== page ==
Critical thresholds in aquatic ecosystems: a case study of Tasmanian diatom community response to regional and local environmental change

No Thumbnail Available
Journal Title
Journal ISSN
Volume Title
Australian Society for Limnology
Aquatic ecosystems are often hyper-sensitive and rapid responders to local and regional environmental change, in large part, due to fast reproduction and short lifespans of organisms relative to, for example, terrestrial vegetation. Here, we explore the response of a local diatom community to rapid shifts in rainforest vegetation driven by climate and fire over the last 2,400 years. We use a suite of palaeolimnological data to determine changes in vegetation, nutrient cycling, sediment delivery and diatom community structure to test the response of the local aquatic ecosystems to climate-driven terrestrial environment changes. We find that the diatom community in our study lake, Lake Vera in southwest Tasmania, Australia, remains complacent through phases of substantial changes in the terrestrial environment, hinting at a degree of resilience to both regional climatic and local terrestrial ecosystem change. We also identify a major compositional changes in diatom community – a shift from a planktonic dominance (i.e. Discostella stelligera) to a benthic dominance (i.e. Fragilaria spp. and Achnanthes didyma) – at ca. 930 cal yr BP, prior to a climate-driven terrestrial ecosystem change at ca. 800 cal yr BP. This aquatic ecosystem state-shift reflects the crossing of a critical threshold/tipping point in response to regional drivers and/or local dynamics that, thus, provides critical insights in to the long-term drivers and responses of aquatic ecosystem dynamics.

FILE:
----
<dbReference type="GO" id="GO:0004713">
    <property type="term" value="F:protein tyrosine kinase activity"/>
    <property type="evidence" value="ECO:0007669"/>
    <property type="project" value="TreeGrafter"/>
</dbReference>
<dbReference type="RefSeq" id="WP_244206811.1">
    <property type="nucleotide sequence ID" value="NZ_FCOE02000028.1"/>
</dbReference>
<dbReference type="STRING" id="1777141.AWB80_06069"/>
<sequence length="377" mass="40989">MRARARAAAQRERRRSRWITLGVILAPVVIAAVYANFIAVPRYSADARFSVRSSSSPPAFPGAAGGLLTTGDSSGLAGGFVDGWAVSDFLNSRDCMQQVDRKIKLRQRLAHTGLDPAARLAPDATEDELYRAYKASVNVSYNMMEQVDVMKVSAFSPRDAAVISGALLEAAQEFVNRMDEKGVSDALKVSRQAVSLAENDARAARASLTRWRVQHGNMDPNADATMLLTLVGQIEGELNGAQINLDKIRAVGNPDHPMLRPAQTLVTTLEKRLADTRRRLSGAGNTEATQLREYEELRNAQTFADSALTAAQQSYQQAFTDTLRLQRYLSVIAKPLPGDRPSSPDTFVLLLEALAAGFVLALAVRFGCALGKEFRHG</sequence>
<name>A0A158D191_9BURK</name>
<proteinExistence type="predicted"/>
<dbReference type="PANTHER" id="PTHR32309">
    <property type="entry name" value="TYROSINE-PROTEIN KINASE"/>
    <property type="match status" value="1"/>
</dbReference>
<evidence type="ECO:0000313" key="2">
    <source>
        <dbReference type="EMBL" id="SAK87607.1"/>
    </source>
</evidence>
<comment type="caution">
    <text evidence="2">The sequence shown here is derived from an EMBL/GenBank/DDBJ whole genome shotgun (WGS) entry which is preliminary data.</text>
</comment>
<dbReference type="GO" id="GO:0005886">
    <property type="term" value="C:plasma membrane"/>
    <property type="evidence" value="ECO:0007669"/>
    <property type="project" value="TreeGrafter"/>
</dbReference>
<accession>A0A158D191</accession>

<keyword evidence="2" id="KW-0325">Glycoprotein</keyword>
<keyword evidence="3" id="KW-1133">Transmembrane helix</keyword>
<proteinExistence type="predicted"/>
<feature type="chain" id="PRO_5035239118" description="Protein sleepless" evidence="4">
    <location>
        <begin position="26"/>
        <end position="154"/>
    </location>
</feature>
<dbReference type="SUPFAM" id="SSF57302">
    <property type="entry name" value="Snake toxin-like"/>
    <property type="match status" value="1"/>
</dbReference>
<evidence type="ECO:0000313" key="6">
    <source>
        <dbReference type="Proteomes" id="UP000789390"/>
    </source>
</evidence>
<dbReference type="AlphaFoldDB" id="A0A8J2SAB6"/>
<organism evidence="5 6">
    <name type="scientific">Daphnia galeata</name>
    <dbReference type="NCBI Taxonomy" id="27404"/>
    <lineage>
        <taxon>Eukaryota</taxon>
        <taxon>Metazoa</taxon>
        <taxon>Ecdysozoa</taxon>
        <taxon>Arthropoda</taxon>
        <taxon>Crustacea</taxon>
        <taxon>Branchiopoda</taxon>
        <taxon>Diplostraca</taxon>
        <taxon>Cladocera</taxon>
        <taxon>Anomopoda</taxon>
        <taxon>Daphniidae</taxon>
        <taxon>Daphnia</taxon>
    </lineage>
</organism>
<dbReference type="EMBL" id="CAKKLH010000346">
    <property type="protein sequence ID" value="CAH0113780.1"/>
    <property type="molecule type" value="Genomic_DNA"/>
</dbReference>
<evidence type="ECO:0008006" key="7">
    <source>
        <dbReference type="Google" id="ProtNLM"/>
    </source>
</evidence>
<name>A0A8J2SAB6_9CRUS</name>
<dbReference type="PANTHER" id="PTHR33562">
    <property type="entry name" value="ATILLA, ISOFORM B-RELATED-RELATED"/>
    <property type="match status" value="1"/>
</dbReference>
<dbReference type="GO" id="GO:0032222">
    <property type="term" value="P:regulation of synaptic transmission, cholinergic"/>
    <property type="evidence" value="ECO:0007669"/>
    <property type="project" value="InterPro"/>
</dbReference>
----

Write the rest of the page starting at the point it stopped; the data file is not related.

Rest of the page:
Aquatic organisms, Aquatic ecosystems, Plankton, Diatoms, Lakes, Sediments, Limnology, Tasmania
Beck, K. K., Fletcher, M.-S., Saunders, K. M., Benson, A., Gadd, P., Heijnis, H., Wolfe, B. & Zawadzki, A. (2016). Critical thresholds in aquatic ecosystems: A case study of Tasmanian diatom community response to regional and local environmental change. Poster presentation at the Australian Society for Limnology Conference (ASL), 2016. Ballarat, 26 to 30 September 2016. Retrieved from: